After shifting from an emphasis on religion in the Latin American African Diaspora,“I have been working on judicial history and criminal history for about 10 years,” von Germeten said. “I have a five-book series on crimes in Spanish America, and 2023 marks 10 years since the first book in the series came out. ”

According to von Germeten, the series has come together slowly because that's how this work must be done. Everything she does is a case study—hand-written investigations dating from the 1500s to the early 19th century.

The intersection of her interests in history and criminology came into the picture when von Germeten first started researching primary sources. Her training taught her that the best social history nuances can come from historical court cases.

“History is where students can escape into vibrant storytelling,” said von Germeten. “Similar to literature, we tell stories based on historical characters from reviewing primary sources. If that’s something you’re interested in, then history is where it's at.”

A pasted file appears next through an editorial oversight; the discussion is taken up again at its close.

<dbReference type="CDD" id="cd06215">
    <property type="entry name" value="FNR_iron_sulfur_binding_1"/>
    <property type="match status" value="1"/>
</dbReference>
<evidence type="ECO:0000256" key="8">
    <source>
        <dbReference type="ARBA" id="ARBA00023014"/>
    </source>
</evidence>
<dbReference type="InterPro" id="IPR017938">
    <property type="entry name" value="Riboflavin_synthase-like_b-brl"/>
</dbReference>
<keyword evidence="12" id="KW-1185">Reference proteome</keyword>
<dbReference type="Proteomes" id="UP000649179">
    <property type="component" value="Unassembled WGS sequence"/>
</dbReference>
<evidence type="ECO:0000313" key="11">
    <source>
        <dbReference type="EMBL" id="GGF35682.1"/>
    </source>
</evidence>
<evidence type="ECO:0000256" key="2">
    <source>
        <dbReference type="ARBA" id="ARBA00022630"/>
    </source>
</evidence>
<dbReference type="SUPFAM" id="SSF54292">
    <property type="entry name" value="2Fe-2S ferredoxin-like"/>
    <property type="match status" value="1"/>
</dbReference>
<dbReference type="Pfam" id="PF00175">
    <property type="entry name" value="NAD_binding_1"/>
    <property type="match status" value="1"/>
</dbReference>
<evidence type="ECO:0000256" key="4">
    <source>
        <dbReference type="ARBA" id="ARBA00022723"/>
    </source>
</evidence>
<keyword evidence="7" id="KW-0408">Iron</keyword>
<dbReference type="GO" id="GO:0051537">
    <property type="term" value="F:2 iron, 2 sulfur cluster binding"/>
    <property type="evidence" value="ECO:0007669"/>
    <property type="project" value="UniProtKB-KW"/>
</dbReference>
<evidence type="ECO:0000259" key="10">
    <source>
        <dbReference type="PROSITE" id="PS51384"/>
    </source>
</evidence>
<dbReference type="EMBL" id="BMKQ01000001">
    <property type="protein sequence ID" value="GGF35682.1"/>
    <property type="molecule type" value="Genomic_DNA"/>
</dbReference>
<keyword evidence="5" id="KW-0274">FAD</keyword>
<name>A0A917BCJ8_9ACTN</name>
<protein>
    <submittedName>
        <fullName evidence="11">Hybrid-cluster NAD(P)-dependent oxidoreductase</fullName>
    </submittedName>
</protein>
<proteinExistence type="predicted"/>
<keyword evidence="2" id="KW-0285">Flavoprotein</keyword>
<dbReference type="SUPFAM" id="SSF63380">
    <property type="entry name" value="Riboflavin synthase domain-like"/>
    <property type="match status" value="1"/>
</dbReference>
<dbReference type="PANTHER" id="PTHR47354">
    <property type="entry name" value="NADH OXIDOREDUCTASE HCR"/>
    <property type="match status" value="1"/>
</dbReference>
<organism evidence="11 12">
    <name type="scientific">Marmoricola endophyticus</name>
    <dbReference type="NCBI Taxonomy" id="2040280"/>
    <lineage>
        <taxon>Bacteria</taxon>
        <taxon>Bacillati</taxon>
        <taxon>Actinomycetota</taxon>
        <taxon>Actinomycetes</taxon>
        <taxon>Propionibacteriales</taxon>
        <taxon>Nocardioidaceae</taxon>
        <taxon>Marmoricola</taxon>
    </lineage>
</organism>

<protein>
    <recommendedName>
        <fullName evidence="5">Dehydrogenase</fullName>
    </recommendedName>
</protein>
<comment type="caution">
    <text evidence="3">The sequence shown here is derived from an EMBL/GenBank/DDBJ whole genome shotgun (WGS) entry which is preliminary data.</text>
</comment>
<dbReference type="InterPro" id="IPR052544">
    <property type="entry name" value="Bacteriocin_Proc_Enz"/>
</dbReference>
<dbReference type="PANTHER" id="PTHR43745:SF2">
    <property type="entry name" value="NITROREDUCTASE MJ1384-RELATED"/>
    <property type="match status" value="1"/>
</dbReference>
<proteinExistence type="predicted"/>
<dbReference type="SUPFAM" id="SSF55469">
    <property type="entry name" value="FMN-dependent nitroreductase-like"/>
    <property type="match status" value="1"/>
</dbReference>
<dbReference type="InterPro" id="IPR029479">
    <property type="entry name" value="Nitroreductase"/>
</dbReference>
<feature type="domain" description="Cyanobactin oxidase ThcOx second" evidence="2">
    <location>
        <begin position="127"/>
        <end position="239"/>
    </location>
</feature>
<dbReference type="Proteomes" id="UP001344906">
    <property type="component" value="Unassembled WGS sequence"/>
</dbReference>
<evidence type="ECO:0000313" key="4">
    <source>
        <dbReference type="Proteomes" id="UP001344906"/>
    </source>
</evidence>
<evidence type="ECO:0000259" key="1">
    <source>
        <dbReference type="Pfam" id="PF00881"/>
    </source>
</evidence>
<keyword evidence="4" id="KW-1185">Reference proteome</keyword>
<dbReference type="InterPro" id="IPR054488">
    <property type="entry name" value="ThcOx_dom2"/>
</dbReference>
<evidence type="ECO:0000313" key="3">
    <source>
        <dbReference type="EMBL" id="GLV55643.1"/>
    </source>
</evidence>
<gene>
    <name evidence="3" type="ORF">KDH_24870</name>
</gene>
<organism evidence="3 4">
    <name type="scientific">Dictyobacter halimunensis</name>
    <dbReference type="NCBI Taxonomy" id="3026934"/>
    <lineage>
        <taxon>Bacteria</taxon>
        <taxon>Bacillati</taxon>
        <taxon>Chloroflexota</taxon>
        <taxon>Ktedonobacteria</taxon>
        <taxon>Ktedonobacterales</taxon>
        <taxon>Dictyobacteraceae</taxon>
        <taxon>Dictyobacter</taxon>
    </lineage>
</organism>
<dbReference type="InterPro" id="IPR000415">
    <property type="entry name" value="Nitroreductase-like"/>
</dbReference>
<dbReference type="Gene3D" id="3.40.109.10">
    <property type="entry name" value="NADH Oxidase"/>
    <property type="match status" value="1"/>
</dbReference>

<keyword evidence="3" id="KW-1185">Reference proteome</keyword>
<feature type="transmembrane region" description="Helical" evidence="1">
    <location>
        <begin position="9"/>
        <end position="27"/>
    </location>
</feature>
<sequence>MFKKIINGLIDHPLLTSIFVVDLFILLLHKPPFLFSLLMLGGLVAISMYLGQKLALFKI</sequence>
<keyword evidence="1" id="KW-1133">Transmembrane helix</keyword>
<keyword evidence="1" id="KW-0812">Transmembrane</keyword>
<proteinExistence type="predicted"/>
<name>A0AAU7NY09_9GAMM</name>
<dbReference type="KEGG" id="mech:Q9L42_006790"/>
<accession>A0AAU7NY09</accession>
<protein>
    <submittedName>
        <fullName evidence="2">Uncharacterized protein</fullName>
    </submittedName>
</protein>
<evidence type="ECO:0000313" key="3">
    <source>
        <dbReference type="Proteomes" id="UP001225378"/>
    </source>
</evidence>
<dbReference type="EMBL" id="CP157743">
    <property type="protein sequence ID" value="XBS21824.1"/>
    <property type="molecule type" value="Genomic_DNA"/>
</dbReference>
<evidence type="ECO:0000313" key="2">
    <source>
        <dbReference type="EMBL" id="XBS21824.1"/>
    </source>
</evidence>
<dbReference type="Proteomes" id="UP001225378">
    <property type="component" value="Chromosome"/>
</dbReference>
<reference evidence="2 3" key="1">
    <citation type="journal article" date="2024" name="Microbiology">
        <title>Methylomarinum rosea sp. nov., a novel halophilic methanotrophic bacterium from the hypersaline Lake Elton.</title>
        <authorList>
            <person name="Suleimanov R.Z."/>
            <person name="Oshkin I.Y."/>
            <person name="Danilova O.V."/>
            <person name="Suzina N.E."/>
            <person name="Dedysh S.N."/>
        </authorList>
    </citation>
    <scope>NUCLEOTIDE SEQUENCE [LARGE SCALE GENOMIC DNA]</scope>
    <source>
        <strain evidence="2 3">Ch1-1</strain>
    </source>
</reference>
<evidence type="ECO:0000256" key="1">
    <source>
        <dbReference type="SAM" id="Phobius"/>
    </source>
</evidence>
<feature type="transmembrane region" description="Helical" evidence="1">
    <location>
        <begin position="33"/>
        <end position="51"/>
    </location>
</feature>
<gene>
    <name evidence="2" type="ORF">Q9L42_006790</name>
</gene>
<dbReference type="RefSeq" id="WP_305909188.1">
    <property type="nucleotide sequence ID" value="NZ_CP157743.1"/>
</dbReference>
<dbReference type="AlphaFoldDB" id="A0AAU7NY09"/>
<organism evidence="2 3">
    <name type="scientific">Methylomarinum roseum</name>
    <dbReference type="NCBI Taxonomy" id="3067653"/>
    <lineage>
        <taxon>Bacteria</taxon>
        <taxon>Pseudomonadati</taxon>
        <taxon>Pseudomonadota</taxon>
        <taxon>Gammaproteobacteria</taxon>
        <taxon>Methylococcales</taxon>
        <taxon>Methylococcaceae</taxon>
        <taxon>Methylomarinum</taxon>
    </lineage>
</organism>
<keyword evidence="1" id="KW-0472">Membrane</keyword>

“Dr. von Germeten was my advisor,” said Ismael Pardo, BA ‘20. “Because I am a Mexican American, I was very much interested in the histories of Mexico and Latin America. Being a cutting edge expert in that particular field made me seek her out as an advisor. I also was able to accompany her on a research trip to Mexico City to work in the Mexican National Archives. Additionally, I took almost all of her courses.”

Some of Pardo’s favorite courses included “Slavery in the Americas,” “Modern Mexico,” “History of Witchcraft,” and a sort of crash-course independent study where he read an overview of the historiography of Mexico to prepare for grad school.

“All of these courses have been vital,” Pardo said. “I’m currently doing my Ph.D. at the University of Michigan in Colonial Latin American History and have found the knowledge and especially the methodology for historical analysis and production invaluable. Also, as a teacher, I must say that I have also learned a lot from Dr. von Germeten’s pedagogical approach, particularly with her welcomed engagement with public facing historical work. One assignment that I’ll never forget was having to update Wikipedia pages under her supervision.”

According to Pardo, he was able to make lasting friendships and mentor-mentee relationships with faculty and other history students, adding that his time in the department really helped him better understand himself and what he wanted to do after receiving his B.A.

“I think that the classes offered in the department, spanning from Islamic history, Buddhist philosophy, colonialism and imperialism in Africa, the study of conflict resolution philosophies, American religious history, and yes, Latin American history can provide crucial insight into not just our own lives, but also the lives of different peoples,” Pardo said. “I think that’s a huge deal, especially in times like these.”